Being adaptable is an important strength in small business! I didn’t set out to make masks but it fits within our mission as a company and felt natural to share with the community. We make what we like and usually someone else likes it, too! Sewing is a great love of mine, passed down from my grandmother, and she always had a thousand projects going on and I do, too! I just keep sewing and see what comes next!

How do you create appealing imagery or videos to showcase your products?

We love everything vintage so our website shows old photographs with our ties imposed on the images. Our styles change so often, we typically do on whites for the majority off our sales online and a few special photos for each collection.

Do you leverage basic technology (smartphone) or professional equipment?

All of our photos are taken on a smartphone.

Have you had to adjust your business or marketing strategy to remain competitive?

Our business is a passion project so we aren’t putting a lot of pressure on it to grow to compete with larger companies. We like to make things together and are lucky to have a fan base that supports us and shares our products with others.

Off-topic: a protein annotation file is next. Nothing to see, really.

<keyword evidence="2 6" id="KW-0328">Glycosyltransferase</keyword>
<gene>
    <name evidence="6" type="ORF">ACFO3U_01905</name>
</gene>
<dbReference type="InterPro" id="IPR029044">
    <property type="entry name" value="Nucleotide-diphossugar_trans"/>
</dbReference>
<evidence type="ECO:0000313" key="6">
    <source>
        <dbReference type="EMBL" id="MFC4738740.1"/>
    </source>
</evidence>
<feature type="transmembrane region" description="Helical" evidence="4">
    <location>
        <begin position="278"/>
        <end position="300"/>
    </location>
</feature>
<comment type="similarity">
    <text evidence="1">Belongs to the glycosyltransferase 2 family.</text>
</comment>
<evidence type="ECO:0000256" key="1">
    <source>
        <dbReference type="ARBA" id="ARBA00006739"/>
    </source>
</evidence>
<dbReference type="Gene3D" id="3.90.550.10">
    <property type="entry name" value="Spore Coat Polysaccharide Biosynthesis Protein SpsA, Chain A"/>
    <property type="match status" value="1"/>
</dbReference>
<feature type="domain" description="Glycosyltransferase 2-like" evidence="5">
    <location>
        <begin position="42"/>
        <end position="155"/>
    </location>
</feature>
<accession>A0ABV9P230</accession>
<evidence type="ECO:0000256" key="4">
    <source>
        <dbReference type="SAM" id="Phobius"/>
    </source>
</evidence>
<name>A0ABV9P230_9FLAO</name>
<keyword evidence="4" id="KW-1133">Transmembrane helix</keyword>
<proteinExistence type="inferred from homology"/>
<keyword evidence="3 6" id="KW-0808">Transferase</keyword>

Do you tend to put more emphasis on having a unique product or unique brand position in a market with many direct competitors?

If you have a unique product and a passion for making, you can pave your own way. I think the quality and customer service you offer as a company can set you apart from any competitor, no matter how small you are! Being true to your own vision and goals is much more important in the long run than worrying about the competition.

What has been your biggest accomplishment so far?

Seeing our products out in the world brings me so much joy. We run into people around town wearing our ties and it’s the best feeling in the world! Same for face masks -- seeing the end consumer wearing or using our products is incredible. Our biggest accomplishment is balance! We had a tremendous opportunity to serve our community with the masks but it was also so daunting with just the two of us and our regular 9-5 jobs but we were so motivated to make and share, time flew by and then, wow, before you know it, we made 3,000 masks!!!